I guess I'm not really trying to make excuses for them. I'm just trying to offer some alternative explanations. Eh. I guess it depends on what you define excuse as.
Scout.com put out an non-conference grade report for the offense today. The worst grade was for the TE position, claiming that only Derby's production and blocking has kept it from garnering an F. I find this wrong for a couple of reasons.
A couple of days ago, I looked at the percentage of passing yards gained by the WRs. So far this year, they have roughly 82% of all receiving yards. The next closest in the past 8 years were about 72-73%. After that, we're into the sixties. The lowest came in 2008 at 60% when the Hawkeyes featured three NFL tight ends in Myers, Reisner and Moeaki.
The chicken-or-the-egg question could arise here, asking, "Are the tight ends getting little notice because of wide receivers' abilities, or are the WRs getting more production because of the lack of the TEs abilities?" Because of my second explanation, I believe it's the former.
Vandenberg locks onto one receiver and rarely through his progressions. Some (or one) has suggested this is by design: college QBs, at least Iowa's, are not generally asked to make progression reads; they look to see if the first receiver is open and if not, check down to the running back.
I do not believe this is true for a couple of reasons: first, my own logic and common sense (not to say that mine is any better than other, it's just what I believe) - I don't see how an effective "pro-style" offense can work with only one read and one check-down. Also, I have not heard this suggested by any coaches, players or writers. Third, it has actually been suggested (by Brian Billick in the case I can remember) that Vandenberg was locking onto one WR too much.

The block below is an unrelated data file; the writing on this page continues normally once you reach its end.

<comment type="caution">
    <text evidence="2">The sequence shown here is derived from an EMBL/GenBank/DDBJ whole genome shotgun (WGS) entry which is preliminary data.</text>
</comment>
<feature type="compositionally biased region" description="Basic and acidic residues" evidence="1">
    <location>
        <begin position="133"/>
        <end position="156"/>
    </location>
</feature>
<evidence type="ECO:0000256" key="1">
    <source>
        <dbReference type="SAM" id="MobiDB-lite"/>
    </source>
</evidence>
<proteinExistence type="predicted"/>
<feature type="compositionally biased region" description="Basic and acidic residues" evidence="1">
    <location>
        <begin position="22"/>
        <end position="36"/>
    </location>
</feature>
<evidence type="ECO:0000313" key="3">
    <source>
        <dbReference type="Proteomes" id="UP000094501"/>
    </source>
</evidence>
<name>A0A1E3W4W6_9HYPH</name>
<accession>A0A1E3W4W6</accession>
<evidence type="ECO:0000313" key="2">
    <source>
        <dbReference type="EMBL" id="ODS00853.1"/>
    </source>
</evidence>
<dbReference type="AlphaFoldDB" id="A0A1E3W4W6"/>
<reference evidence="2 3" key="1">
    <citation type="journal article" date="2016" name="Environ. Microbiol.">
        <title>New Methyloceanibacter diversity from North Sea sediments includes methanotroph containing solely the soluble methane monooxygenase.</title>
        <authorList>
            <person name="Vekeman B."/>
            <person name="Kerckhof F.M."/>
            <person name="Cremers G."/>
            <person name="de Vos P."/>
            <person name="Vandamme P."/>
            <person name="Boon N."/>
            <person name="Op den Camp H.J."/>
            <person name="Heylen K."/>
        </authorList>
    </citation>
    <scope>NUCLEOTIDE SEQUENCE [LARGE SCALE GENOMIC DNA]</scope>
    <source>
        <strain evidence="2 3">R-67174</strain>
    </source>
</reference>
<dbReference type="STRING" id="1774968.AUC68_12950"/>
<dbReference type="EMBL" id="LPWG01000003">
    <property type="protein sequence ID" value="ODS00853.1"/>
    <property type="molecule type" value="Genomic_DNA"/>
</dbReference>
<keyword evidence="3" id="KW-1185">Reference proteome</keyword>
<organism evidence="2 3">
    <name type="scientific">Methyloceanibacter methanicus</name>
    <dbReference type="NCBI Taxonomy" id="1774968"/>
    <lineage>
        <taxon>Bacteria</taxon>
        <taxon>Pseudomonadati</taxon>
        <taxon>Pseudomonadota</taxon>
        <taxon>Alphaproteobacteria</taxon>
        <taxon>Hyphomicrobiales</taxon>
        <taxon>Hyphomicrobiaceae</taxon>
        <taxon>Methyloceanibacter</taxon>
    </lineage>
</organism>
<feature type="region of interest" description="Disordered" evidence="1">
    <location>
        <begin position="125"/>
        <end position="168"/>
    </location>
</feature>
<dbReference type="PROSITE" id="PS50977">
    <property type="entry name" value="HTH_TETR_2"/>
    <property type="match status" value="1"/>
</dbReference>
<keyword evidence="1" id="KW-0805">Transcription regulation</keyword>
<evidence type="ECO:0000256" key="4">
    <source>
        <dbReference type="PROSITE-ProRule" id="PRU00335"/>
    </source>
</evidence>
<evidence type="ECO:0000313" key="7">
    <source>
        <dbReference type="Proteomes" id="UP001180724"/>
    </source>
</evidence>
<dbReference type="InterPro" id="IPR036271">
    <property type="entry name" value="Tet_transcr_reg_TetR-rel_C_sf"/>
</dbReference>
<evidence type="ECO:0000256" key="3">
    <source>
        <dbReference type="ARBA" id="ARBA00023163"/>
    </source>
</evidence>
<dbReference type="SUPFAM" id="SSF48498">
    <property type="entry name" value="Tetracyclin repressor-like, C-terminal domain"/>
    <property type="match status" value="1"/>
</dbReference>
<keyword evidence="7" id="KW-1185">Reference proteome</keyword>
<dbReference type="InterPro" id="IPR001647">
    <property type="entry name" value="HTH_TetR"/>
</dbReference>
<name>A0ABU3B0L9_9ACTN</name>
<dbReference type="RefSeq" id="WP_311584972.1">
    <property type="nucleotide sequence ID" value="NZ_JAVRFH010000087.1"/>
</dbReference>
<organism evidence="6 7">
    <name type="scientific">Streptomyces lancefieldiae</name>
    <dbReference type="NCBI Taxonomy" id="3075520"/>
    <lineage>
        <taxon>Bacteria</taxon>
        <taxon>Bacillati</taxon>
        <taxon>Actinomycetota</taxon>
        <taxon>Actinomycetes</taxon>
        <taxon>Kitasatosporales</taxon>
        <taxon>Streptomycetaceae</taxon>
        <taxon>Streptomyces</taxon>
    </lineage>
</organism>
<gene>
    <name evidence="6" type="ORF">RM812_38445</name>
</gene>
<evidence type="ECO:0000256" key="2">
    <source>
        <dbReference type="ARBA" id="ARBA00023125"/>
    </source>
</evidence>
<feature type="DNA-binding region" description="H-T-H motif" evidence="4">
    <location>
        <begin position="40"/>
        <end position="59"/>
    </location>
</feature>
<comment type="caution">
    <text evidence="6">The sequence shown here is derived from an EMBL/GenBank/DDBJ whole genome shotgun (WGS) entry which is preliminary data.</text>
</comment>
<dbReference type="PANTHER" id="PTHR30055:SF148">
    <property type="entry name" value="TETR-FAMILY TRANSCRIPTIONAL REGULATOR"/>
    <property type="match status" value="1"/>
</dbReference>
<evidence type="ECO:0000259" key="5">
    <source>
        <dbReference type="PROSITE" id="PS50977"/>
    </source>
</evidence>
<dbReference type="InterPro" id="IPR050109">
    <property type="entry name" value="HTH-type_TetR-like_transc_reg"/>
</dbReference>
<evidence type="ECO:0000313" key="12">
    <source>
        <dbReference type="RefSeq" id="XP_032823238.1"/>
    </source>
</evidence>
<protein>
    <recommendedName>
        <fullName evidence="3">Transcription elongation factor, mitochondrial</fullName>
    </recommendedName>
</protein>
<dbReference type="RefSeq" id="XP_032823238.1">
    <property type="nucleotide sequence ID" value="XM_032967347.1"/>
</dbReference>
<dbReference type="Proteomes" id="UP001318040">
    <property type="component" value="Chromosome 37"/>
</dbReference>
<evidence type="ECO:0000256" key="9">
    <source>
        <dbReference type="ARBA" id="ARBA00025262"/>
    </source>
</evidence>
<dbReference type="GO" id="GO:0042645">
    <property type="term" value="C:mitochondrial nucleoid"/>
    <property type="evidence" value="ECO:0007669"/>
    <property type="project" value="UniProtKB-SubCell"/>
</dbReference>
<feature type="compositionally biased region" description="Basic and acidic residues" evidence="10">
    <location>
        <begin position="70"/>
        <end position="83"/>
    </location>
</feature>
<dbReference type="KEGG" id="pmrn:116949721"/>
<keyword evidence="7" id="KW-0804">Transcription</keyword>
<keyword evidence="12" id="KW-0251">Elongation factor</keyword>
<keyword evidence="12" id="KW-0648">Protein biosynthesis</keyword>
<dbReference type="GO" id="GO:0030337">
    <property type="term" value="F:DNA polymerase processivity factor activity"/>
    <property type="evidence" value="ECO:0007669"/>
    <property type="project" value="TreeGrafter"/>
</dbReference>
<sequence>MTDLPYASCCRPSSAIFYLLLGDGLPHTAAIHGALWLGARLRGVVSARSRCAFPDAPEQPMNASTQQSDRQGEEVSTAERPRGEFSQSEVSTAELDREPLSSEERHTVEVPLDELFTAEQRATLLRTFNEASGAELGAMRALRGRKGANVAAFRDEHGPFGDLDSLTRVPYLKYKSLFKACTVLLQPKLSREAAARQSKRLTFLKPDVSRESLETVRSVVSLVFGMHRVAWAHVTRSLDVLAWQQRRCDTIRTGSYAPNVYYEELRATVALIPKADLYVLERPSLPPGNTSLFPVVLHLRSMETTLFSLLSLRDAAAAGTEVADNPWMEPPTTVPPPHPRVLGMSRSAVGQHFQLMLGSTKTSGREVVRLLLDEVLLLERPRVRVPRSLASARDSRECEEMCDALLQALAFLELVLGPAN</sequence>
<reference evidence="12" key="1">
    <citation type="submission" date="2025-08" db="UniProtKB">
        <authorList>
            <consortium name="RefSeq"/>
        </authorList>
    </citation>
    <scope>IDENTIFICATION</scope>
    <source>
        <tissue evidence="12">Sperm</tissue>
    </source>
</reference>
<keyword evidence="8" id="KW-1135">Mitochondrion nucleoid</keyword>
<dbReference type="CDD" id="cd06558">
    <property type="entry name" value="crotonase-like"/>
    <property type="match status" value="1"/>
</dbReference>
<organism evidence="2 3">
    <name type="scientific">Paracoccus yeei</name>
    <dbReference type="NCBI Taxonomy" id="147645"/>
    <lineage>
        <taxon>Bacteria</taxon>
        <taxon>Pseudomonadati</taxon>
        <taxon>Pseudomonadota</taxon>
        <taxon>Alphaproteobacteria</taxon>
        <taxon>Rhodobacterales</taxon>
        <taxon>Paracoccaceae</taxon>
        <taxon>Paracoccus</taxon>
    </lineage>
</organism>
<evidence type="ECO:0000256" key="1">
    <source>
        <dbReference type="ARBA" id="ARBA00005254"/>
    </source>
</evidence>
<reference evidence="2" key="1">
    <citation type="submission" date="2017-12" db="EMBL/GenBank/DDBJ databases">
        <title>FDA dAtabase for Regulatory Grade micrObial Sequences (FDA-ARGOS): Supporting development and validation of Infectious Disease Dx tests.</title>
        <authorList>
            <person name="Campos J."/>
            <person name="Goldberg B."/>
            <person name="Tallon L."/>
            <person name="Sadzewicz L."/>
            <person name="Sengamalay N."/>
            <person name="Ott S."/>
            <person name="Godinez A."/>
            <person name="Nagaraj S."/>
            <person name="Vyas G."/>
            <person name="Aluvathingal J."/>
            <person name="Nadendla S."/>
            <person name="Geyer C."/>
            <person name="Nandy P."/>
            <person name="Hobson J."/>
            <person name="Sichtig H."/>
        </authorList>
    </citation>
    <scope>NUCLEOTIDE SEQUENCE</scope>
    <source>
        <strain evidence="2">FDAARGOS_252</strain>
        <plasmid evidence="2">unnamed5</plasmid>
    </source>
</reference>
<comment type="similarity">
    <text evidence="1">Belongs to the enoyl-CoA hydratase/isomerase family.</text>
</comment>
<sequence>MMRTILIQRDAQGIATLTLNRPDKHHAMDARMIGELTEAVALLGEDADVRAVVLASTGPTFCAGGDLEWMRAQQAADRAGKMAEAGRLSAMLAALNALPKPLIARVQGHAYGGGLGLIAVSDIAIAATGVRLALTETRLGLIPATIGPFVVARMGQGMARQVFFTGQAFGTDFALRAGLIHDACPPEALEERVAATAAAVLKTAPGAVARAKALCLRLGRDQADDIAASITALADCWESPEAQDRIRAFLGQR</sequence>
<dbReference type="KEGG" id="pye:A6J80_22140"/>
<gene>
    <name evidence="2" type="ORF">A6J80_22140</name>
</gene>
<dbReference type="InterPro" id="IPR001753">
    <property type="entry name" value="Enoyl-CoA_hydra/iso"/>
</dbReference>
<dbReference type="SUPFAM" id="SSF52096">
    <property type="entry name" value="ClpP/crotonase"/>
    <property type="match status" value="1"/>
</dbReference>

In his pointing this out, Billick showed two instances, just in the matter of a few plays, where the TE was wide open, meaning: people were running away from the TE to cover someone else, and/or there was no one within five yards of the TE. On one of the plays, Vandenberg forced it into coverage for an incompletion. On the other, he had checked down to Marcus Coker when he was well-covered for a one or two yard gain.
The tight ends are being kept into block more than usual, at least a little. I don't have the numbers, so I can be completely wrong on this. This does seem true, however, in an anecdotal sense and in a common sense way. For one reason, the team has three viable WRs and a sure-handed receiver out of the backfield in Coker (not quite so shifty as a LeSean McCoy, but he has good hands). If this were true even without regard to the TEs' abilities, it would still make sense that it would be rare for the TE to go out. Now, whether the coaches have designed this because the TEs are lacking, is a question to be explored.
Also, and this is complete conjecture on my part, but it just seems true, Iowa is running fewer play-action plays off of the I-formation and single-back, and this seems to be a bread-and-butter pass play for the tight ends, especially on the seam routes.
So anyway, I'm not here to say that the tight ends definitely aren't performing up to par. These are just some of the things I noticed a lot more than any certain suckage by the tight ends. Thoughts?